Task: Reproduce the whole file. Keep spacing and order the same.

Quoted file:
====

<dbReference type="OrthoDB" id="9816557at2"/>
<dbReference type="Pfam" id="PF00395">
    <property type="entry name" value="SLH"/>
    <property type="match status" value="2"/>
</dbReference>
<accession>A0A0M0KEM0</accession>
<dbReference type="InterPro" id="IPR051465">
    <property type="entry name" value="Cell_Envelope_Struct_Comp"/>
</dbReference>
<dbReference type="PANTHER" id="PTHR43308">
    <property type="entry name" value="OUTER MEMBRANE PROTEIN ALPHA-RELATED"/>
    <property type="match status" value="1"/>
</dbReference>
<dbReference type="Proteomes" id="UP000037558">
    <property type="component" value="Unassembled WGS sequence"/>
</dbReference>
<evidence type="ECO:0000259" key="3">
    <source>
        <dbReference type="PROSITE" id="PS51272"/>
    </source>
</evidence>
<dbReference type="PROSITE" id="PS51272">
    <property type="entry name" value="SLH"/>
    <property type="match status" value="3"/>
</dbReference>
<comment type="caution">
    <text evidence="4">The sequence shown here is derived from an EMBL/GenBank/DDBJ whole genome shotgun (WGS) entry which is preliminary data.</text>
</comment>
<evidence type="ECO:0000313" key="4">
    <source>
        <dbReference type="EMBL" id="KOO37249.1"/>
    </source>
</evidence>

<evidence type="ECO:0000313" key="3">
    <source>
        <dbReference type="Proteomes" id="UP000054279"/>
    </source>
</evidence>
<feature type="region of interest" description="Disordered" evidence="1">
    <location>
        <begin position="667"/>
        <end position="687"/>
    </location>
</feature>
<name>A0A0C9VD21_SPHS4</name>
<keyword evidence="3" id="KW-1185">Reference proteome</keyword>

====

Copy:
<dbReference type="OrthoDB" id="9816557at2"/>
<dbReference type="Pfam" id="PF00395">
    <property type="entry name" value="SLH"/>
    <property type="match status" value="2"/>
</dbReference>
<accession>A0A0M0KEM0</accession>
<dbReference type="InterPro" id="IPR051465">
    <property type="entry name" value="Cell_Envelope_Struct_Comp"/>
</dbReference>
<dbReference type="PANTHER" id="PTHR43308">
    <property type="entry name" value="OUTER MEMBRANE PROTEIN ALPHA-RELATED"/>
    <property type="match status" value="1"/>
</dbReference>
<dbReference type="Proteomes" id="UP000037558">
    <property type="component" value="Unassembled WGS sequence"/>
</dbReference>
<evidence type="ECO:0000259" key="3">
    <source>
        <dbReference type="PROSITE" id="PS51272"/>
    </source>
</evidence>
<dbReference type="PROSITE" id="PS51272">
    <property type="entry name" value="SLH"/>
    <property type="match status" value="3"/>
</dbReference>
<comment type="caution">
    <text evidence="4">The sequence shown here is derived from an EMBL/GenBank/DDBJ whole genome shotgun (WGS) entry which is preliminary data.</text>
</comment>
<evidence type="ECO:0000313" key="4">
    <source>
        <dbReference type="EMBL" id="KOO37249.1"/>
    </source>
</evidence>

<evidence type="ECO:0000313" key="3">
    <source>
        <dbReference type="Proteomes" id="UP000054279"/>
    </source>
</evidence>
<feature type="region of interest" description="Disordered" evidence="1">
    <location>
        <begin position="667"/>
        <end position="687"/>
    </location>
</feature>
<name>A0A0C9VD21_SPHS4</name>
<keyword evidence="3" id="KW-1185">Reference proteome</keyword>